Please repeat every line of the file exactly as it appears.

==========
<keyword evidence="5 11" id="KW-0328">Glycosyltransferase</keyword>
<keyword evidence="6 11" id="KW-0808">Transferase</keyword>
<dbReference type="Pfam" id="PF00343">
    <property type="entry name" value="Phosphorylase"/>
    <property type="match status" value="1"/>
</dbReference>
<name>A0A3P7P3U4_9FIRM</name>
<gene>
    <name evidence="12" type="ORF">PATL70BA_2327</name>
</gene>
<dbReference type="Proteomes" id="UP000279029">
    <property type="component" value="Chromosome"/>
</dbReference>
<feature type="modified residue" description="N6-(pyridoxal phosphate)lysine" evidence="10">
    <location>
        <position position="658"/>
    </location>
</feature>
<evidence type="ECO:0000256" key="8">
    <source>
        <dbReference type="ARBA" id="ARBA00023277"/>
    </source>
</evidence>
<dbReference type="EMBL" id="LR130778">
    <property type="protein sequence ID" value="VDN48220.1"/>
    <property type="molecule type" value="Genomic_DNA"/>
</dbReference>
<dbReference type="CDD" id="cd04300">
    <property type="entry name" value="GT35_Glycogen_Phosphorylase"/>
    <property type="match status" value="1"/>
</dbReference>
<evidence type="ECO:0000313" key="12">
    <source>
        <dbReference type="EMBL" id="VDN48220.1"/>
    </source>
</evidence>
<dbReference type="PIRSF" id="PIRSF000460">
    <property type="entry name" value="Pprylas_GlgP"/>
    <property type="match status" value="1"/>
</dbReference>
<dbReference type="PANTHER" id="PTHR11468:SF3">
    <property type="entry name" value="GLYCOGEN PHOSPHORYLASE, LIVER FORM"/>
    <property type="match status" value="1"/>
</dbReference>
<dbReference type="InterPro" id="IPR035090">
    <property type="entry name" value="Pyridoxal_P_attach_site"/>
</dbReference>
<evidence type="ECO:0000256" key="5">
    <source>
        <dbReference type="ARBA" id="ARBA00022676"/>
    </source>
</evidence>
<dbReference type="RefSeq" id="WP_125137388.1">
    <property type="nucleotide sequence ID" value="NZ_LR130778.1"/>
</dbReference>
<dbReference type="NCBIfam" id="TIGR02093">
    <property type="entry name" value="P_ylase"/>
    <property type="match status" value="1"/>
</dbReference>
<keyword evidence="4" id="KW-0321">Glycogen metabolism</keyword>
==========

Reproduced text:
<keyword evidence="5 11" id="KW-0328">Glycosyltransferase</keyword>
<keyword evidence="6 11" id="KW-0808">Transferase</keyword>
<dbReference type="Pfam" id="PF00343">
    <property type="entry name" value="Phosphorylase"/>
    <property type="match status" value="1"/>
</dbReference>
<name>A0A3P7P3U4_9FIRM</name>
<gene>
    <name evidence="12" type="ORF">PATL70BA_2327</name>
</gene>
<dbReference type="Proteomes" id="UP000279029">
    <property type="component" value="Chromosome"/>
</dbReference>
<feature type="modified residue" description="N6-(pyridoxal phosphate)lysine" evidence="10">
    <location>
        <position position="658"/>
    </location>
</feature>
<evidence type="ECO:0000256" key="8">
    <source>
        <dbReference type="ARBA" id="ARBA00023277"/>
    </source>
</evidence>
<dbReference type="EMBL" id="LR130778">
    <property type="protein sequence ID" value="VDN48220.1"/>
    <property type="molecule type" value="Genomic_DNA"/>
</dbReference>
<dbReference type="CDD" id="cd04300">
    <property type="entry name" value="GT35_Glycogen_Phosphorylase"/>
    <property type="match status" value="1"/>
</dbReference>
<evidence type="ECO:0000313" key="12">
    <source>
        <dbReference type="EMBL" id="VDN48220.1"/>
    </source>
</evidence>
<dbReference type="PIRSF" id="PIRSF000460">
    <property type="entry name" value="Pprylas_GlgP"/>
    <property type="match status" value="1"/>
</dbReference>
<dbReference type="PANTHER" id="PTHR11468:SF3">
    <property type="entry name" value="GLYCOGEN PHOSPHORYLASE, LIVER FORM"/>
    <property type="match status" value="1"/>
</dbReference>
<dbReference type="InterPro" id="IPR035090">
    <property type="entry name" value="Pyridoxal_P_attach_site"/>
</dbReference>
<evidence type="ECO:0000256" key="5">
    <source>
        <dbReference type="ARBA" id="ARBA00022676"/>
    </source>
</evidence>
<dbReference type="RefSeq" id="WP_125137388.1">
    <property type="nucleotide sequence ID" value="NZ_LR130778.1"/>
</dbReference>
<dbReference type="NCBIfam" id="TIGR02093">
    <property type="entry name" value="P_ylase"/>
    <property type="match status" value="1"/>
</dbReference>
<keyword evidence="4" id="KW-0321">Glycogen metabolism</keyword>